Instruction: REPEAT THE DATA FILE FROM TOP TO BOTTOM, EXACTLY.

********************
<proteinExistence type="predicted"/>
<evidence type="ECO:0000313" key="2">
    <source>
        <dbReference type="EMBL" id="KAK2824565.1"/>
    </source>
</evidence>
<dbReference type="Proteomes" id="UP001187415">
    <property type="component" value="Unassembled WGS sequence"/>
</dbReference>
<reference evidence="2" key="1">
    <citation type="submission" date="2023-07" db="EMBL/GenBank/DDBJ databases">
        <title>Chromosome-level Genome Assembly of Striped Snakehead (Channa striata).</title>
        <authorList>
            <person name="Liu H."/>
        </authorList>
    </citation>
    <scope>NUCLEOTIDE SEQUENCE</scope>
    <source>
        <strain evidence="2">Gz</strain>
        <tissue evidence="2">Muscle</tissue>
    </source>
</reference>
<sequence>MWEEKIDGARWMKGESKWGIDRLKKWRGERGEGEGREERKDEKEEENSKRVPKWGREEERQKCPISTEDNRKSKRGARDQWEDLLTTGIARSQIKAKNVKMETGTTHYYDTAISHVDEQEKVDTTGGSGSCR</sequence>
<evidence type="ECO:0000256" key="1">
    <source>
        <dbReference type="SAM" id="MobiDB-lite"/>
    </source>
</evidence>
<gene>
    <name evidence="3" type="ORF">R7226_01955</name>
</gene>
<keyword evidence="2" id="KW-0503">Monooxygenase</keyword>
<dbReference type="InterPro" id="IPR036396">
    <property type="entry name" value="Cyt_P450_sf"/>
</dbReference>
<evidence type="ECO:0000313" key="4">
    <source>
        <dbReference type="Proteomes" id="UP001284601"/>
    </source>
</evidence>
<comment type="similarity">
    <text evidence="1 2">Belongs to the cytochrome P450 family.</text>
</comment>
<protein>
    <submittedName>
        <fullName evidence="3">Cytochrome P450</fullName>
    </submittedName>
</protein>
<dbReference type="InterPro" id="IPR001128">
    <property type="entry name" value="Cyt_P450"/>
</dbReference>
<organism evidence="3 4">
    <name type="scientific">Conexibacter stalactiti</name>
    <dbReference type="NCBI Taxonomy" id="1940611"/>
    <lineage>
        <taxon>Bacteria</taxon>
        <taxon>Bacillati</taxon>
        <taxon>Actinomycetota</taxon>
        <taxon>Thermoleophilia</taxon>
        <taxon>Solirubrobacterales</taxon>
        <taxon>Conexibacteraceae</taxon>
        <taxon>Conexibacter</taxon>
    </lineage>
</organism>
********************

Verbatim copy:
<proteinExistence type="predicted"/>
<evidence type="ECO:0000313" key="2">
    <source>
        <dbReference type="EMBL" id="KAK2824565.1"/>
    </source>
</evidence>
<dbReference type="Proteomes" id="UP001187415">
    <property type="component" value="Unassembled WGS sequence"/>
</dbReference>
<reference evidence="2" key="1">
    <citation type="submission" date="2023-07" db="EMBL/GenBank/DDBJ databases">
        <title>Chromosome-level Genome Assembly of Striped Snakehead (Channa striata).</title>
        <authorList>
            <person name="Liu H."/>
        </authorList>
    </citation>
    <scope>NUCLEOTIDE SEQUENCE</scope>
    <source>
        <strain evidence="2">Gz</strain>
        <tissue evidence="2">Muscle</tissue>
    </source>
</reference>
<sequence>MWEEKIDGARWMKGESKWGIDRLKKWRGERGEGEGREERKDEKEEENSKRVPKWGREEERQKCPISTEDNRKSKRGARDQWEDLLTTGIARSQIKAKNVKMETGTTHYYDTAISHVDEQEKVDTTGGSGSCR</sequence>
<evidence type="ECO:0000256" key="1">
    <source>
        <dbReference type="SAM" id="MobiDB-lite"/>
    </source>
</evidence>
<gene>
    <name evidence="3" type="ORF">R7226_01955</name>
</gene>
<keyword evidence="2" id="KW-0503">Monooxygenase</keyword>
<dbReference type="InterPro" id="IPR036396">
    <property type="entry name" value="Cyt_P450_sf"/>
</dbReference>
<evidence type="ECO:0000313" key="4">
    <source>
        <dbReference type="Proteomes" id="UP001284601"/>
    </source>
</evidence>
<comment type="similarity">
    <text evidence="1 2">Belongs to the cytochrome P450 family.</text>
</comment>
<protein>
    <submittedName>
        <fullName evidence="3">Cytochrome P450</fullName>
    </submittedName>
</protein>
<dbReference type="InterPro" id="IPR001128">
    <property type="entry name" value="Cyt_P450"/>
</dbReference>
<organism evidence="3 4">
    <name type="scientific">Conexibacter stalactiti</name>
    <dbReference type="NCBI Taxonomy" id="1940611"/>
    <lineage>
        <taxon>Bacteria</taxon>
        <taxon>Bacillati</taxon>
        <taxon>Actinomycetota</taxon>
        <taxon>Thermoleophilia</taxon>
        <taxon>Solirubrobacterales</taxon>
        <taxon>Conexibacteraceae</taxon>
        <taxon>Conexibacter</taxon>
    </lineage>
</organism>